HONOR probes Hindu-Muslim tensions and modern vs. traditional India through the prism of an honor killing

Honor

By Thrity Umrigar

Algonquin Books: Jan. 4, 2022

$26.95, 336 pages

India is a land of contrasts: a Hindu culture going back more than 2,500 years and a booming, high tech economy; small villages with a traditional lifestyle and some of the largest cities in the world; a population that is majority Hindu with a significant Muslim minority; grinding poverty and eye-popping wealth; oceans, plains, and mountains; the list goes on. India contains multitudes.

In Honor, Thrity Umrigar puts the tension between these contrasts to good use in the story of Smita, a 30-ish Indian American journalist. She is called away from a vacation in the nearby Maldives to help her close friend Shannon, an American journalist based in Mumbai who’s in the hospital with a broken hip and urgently needs help covering a major story. Smita returns to Mumbai for the first time since her family emigrated to the United States 20 years earlier and finds herself entangled in the story she’s been asked to cover. Her trip to a city she swore she would never set foot in again triggers memories of her childhood and the complex series of events that led her parents to flee to the U.S.

The core of Honor concerns the case of Meena, a poor Hindu girl from the distant village of Vithalgaon who upsets the balance in her family when she and her younger sister decide to work outside the home. Her older brothers, traditional Hindus, are responsible for Meena and Radha. No woman in their village has ever held a job, and her brothers are outraged by the humiliation their actions have caused. Their wounded pride turns to fury when Meena falls in love with a Muslim co-worker, whom she intends to marry. The charming and earnest Abdul “had considered his interfaith marriage to be not a source of shame but of pride. He had seen himself and his wife as representatives of a new India, had thought of their unborn child as an ambassador of this new nation. . . Bearing no malice or prejudice himself, he couldn’t imagine the contempt and hatred his brothers-in-law felt for his kind, couldn’t have foreseen how they seethed under the scandal and dishonor that Meena had wrought.”

Her brothers, Govind and Arvind, and a gang of village men burn down their tiny hut on the edge of the village, killing Abdul and leaving Meena with major burns, including across the left side of her face. Anjali, an activist attorney, persuades Meena to file a criminal complaint against her brothers for Abdul’s murder, sparking further outrage in Vithalgaon. It’s also a source of concern in the nearby Muslim village of Birwad, where Meena now lives with her mother-in-law, Ammi, who blames her for Abdul’s death. But she is all that Meena and her baby girl Abru have. Anjali and Meena hope coverage in the Indian press and, with luck, the international media, will help begin to change the patriarchal violence of honor killings.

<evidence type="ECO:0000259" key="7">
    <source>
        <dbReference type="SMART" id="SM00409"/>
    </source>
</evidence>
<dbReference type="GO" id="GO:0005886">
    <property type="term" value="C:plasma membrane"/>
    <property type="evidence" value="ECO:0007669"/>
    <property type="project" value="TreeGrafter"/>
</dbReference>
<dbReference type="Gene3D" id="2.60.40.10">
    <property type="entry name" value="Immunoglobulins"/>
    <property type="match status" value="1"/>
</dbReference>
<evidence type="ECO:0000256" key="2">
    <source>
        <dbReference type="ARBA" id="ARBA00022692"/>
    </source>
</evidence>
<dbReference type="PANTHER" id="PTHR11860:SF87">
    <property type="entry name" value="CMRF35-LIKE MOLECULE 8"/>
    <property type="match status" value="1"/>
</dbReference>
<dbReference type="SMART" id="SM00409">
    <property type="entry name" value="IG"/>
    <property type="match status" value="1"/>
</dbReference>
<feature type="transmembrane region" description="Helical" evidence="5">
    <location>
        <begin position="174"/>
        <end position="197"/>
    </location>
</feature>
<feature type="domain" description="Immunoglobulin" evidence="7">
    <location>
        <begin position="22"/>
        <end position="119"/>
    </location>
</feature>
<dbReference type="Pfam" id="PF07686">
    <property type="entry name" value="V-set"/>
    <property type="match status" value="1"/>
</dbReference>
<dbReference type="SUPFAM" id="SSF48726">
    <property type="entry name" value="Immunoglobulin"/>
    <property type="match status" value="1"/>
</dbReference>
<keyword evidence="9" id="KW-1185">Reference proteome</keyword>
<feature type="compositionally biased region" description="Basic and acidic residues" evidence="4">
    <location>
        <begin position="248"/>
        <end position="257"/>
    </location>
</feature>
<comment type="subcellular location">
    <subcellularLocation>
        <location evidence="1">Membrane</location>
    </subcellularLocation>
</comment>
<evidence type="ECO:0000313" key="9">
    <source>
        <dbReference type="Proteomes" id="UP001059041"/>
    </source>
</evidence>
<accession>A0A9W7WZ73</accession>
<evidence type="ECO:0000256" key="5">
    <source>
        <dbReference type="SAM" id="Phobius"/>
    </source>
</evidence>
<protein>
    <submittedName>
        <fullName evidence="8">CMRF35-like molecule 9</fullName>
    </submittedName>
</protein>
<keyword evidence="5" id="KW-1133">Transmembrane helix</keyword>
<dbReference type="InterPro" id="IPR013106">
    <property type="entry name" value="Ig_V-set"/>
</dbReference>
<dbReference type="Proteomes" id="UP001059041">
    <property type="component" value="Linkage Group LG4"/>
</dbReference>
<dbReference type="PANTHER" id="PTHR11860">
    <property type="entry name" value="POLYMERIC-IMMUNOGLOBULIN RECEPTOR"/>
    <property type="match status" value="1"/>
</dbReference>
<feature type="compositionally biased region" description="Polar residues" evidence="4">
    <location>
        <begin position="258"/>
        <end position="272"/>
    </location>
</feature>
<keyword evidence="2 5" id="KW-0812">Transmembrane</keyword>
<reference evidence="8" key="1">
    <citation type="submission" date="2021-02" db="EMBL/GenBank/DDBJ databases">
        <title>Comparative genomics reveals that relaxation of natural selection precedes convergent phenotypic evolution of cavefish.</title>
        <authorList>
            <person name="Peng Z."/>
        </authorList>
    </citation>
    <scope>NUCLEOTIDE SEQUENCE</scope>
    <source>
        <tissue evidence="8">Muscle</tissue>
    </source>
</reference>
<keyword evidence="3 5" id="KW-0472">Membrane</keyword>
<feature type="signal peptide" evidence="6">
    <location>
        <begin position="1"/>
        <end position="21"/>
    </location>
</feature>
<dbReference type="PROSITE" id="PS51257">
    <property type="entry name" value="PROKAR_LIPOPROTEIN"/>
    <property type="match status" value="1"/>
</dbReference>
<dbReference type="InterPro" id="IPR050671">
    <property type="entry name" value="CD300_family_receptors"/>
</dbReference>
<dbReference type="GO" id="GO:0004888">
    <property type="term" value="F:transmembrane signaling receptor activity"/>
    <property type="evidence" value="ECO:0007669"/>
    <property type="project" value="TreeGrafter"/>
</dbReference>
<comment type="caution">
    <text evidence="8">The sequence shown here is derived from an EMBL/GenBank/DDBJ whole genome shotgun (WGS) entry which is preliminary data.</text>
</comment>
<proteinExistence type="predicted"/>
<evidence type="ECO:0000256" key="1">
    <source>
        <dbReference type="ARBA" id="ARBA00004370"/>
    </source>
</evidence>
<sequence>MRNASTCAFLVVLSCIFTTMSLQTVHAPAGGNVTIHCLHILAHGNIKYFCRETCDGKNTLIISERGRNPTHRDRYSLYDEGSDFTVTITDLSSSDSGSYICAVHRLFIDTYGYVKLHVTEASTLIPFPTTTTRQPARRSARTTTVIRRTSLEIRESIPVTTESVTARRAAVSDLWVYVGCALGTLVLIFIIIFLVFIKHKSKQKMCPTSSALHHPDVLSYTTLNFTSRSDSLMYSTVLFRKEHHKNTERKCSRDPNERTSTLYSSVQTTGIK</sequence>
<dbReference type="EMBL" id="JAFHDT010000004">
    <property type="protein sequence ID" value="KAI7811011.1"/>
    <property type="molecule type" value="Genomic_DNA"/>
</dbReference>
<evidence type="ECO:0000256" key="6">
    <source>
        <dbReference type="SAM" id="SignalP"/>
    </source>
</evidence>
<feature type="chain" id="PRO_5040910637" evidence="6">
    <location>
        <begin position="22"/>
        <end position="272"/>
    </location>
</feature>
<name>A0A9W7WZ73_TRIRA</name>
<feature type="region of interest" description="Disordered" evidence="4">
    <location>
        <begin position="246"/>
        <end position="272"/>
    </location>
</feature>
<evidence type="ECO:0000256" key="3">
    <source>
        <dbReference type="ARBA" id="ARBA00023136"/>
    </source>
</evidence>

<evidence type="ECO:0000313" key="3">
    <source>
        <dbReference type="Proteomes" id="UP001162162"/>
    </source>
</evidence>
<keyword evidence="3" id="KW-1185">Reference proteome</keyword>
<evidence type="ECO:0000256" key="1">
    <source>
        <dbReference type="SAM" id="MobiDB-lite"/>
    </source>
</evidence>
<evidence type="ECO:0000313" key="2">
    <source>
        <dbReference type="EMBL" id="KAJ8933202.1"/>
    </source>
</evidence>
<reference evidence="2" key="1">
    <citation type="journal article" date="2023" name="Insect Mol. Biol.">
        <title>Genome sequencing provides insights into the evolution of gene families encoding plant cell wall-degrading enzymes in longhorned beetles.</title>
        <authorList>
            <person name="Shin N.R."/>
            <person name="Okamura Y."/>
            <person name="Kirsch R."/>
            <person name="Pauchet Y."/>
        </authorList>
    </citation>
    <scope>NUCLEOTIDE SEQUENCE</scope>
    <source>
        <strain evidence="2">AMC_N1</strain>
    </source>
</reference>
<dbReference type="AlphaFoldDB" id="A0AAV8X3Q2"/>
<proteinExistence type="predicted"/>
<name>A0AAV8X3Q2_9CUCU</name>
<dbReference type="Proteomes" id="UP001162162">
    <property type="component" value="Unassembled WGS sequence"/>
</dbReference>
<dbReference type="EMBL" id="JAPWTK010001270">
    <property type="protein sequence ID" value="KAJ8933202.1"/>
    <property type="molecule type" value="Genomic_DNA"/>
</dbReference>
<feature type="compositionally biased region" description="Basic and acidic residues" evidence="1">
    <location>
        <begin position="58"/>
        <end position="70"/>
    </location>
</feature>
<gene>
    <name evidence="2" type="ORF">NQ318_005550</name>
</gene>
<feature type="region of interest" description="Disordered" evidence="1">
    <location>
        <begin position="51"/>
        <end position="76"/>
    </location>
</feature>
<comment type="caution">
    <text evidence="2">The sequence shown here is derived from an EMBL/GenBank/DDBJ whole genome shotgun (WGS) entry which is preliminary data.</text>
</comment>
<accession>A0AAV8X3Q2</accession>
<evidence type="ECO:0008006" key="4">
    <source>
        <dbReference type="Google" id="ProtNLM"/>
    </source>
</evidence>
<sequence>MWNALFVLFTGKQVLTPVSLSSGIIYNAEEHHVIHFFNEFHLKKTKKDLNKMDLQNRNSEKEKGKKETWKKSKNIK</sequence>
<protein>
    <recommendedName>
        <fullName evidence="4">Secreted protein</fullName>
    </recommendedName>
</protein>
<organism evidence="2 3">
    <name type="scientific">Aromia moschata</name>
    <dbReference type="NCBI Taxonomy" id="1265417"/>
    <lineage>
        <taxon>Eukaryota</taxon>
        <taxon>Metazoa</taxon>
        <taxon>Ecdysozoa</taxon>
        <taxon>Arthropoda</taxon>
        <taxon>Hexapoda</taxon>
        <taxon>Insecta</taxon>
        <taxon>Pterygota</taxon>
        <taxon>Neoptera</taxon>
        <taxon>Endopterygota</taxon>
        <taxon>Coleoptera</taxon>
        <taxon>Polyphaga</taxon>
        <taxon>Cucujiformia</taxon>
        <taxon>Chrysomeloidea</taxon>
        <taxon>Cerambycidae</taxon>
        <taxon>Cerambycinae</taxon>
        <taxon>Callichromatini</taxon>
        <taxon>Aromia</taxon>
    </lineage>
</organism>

“As children, we were taught to be afraid of tigers and lions. Nobody taught us what I know today—the most dangerous animal in this world is a man with wounded pride.”

This is the hornet’s nest that Smita encounters. Fortunately, she is accompanied by Mohan, a friend of Shannon’s, who serves as her driver, Hindi translator, and mediator with the people of Vithalgaon and Birwad. He’s a resourceful guy who aids Smita in negotiating a traditional village culture she never encountered as the young daughter of a scholar living in a tolerant, multicultural section of 1990s Mumbai. He turns out to be indispensable in unexpected ways.

What follows is an engrossing novel that is both a character study and a page-turner. Honor probes the tension between traditional and modern Indian culture, Hindu and Muslim, the individual and the community, independence and interdependence, the dual identity of an Indian American, and the central human issue of what we owe each other. What constitutes honor? How do we choose to honor each other?

As events progress, Smita evolves from a dispassionate professional to a compassionate chronicler of both Meena’s case, the larger cultural and religious issues, and her own relationship to the land of her birth and formative years. She has her own tangle of issues, past and present, to unwind and make sense of. As she notes early in her return to Mumbai, India is a force of nature that cannot help but change you.

Honor is a novel of piercing insight into modern India, family, love, obligation, and yes, honor. The characters are presented as complex, if not always sympathetic, people – even the misogynistic, murderous brothers are given an opportunity to explain how their actions are perfectly rational in their worldview. And, as much as it explores hatred, Honor is also a story of love in unexpected situations and the sacrifices parents make for their children.

Umrigar’s storytelling skills and seamless writing pulled me in and carried me along like a river with a strong current; I haven’t read a book this fast in a long time (over 100 pages a day). I have a feeling that Honor, one of 2022’s first releases, will end up on my year-end favorites list.

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